1. To make sure you’re moving steadily in the right direction it will require that you use a “map” of sorts. Where would you like to go? What is your destination? Be clear about what “getting there” looks like. Will there be more attentive listening? Will there be more clarity about wants and needs or more focus in your conversations? Establish clearly understood and definable goals.
2. Be clear about what you’ll each need to stay with the journey. Reassurance from each other? Some type of break or pleasurable time out from the work? Positive feedback about the emergence of better conversations? In other words, what will you each need in the way of “supplies” to maintain your efforts?
3. Establish markers of progress. What “sign posts” will you see on your “map” that will tell you you’re either moving in the right direction or going off course? Will you be spending more time together? Will you be sharing more confidences? Will more problems be solved? Will you feel calmer / happier together?
4. Reward yourselves with acknowledgment about the meaning of the gains you’ve made. What has made your efforts worth it? Do you feel closer? Do you feel more committed to your marriage? If you have kids, are they calmer or happier around the two of you? Establish clear motivations to maintain the gains made.
5. Celebrate your success as you reach your “destination.” If, as an example, your conversations are flowing more freely with less defensiveness, celebrate your positive gains with something meaningful to both of you – go away for a special weekend, get a new “toy”, like new skis, or an upgraded TV, or even a special book you’ve wanted to read together. Celebrate your success with some material or quality time indulgence that punctuates your efforts and achievements.
Use these five tools to achieve traction around any gains you’ve made individually and together, so you don’t become like another “March dropout” at the gym!
In this half hour episode I explore the issues involved with being either a clueless spouse / partner, or one who has healthy, loving partnership skills. This episode taps into emotional intelligence, how highly you would rate yourself when examining your attitudes, knowledge and practices in your primary relationship, and identifying areas where you may need to improve to avoid misery, and to create more satisfaction for you and your partner / spouse. Tune in and take the 20 question test to get a better read on how the experts might score you, also to get a better sense of where you might be headed for avoidable trouble!
To join the conversation live with questions or comments call toll-free 877-497-9046. If you can’t make the live show you can hear the recording anytime afterward at: www.BlogTalkRadio.com/SusanLager
However you tune in, you won’t want to miss this episode! You’ll learn about relationship skills and practices essential to happiness and trust!
If you look carefully at this badge you’ll see that Feedspot has named my blog as one of the top 100 Marriage Counseling blogs on the internet! This is a big deal, as I seem to be in the company of some real big shots like John Gottman and Sue Johnson, world famous therapists and authors of several best selling books. Little ole me! (Here’s the list link, in case you think I’m pulling your leg): http://blog.feedspot.com/marriage_counseling_blogs/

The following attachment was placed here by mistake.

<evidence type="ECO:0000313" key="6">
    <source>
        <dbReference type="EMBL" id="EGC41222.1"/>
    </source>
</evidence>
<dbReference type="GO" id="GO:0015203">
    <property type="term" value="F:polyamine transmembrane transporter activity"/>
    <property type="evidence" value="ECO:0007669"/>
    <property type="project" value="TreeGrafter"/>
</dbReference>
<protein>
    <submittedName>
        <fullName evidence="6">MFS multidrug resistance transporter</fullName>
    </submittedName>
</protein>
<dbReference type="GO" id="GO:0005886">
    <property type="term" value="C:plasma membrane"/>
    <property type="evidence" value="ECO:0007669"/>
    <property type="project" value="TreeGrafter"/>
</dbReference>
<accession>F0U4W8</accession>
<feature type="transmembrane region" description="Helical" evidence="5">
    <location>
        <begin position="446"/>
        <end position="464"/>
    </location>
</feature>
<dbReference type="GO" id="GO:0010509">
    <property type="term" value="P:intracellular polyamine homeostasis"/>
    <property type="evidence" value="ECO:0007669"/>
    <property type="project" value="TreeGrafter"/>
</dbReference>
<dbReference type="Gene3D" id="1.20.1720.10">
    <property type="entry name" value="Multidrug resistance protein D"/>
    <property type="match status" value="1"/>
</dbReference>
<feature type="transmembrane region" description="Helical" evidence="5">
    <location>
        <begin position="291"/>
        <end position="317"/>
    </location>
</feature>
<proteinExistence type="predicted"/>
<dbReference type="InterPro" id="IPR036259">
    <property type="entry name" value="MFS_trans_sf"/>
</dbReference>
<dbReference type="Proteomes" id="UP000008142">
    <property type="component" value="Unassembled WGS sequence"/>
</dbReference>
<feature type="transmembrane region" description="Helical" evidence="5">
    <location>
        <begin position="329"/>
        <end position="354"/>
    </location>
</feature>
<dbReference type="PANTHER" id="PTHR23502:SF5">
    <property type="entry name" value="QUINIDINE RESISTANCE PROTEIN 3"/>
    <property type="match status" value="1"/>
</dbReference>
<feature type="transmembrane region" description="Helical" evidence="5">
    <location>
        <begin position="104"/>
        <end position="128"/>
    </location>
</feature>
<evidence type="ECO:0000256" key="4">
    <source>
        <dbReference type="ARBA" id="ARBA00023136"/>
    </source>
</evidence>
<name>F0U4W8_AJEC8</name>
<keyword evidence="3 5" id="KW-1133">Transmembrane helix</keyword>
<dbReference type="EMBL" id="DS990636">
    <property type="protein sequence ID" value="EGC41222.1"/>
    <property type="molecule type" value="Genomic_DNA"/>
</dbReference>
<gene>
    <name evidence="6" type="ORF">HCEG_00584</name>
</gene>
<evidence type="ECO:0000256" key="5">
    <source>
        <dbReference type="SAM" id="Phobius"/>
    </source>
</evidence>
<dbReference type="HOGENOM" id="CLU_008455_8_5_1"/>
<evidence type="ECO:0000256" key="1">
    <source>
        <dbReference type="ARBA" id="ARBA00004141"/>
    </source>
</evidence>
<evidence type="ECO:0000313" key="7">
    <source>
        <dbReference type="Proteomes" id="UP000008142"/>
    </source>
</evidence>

This is an example of how when passion and determination intersect, you can accomplish things you never would have believed you could. In my case I started out not even knowing how to turn on a computer about ten years ago – really! But I was determined to share some things that I did know in an effort to market my business, and empower others through psychological information I’ve acquired about relationships.
In the process I discovered that I absolutely love to write, even though the writing may not always come out so smoothly. I also discovered that the technological functions needed to maneuver around a blog and website aren’t all rocket science! I taught myself how to upload and download, insert links and widgets, adjust different design elements, and even in some cases how to manage HTML code!
I must admit that some of my biggest meltdowns have been internet related, especially when I didn’t have a clue about what the problem was or how to fix it. A few years ago in the midst of writing a compelling blogpost I accidentally spilled a fresh white wine spritzer onto my laptop, and bang! Blogpost vaporized and no more laptop! So, it’s been a bit of a rocky road getting to this point, but there’s no stopping me now – I have so much I’ve learned over many years of working with individuals and couples, such great information I’ve accumulated through trainings and mentors, fantastic things I’ve learned from books and podcasts, and some real bits of wisdom I’ve picked up from other blogs. (Not to mention some vital life experiences of my own)…
So, whether your passion is writing, styling hair, building bridges, or breeding dogs, honor it with time, teachers and patience, and you’ll be giving yourself and others a precious gift.
PS. Another admission: I still haven’t figured out how to find the time to respond to the thousands of comments I get on my posts. Readers are so courteous, smart, helpful and supportive, and I hate the idea of using automated responses. It seems cold and rude. Time continues to be the enemy, as I also love my full time job as a psychotherapist, and am not about to give that up until they drag me away in a cart. So, if you’ve left an unanswered comment, please forgive me, but know how much your feedback means to me!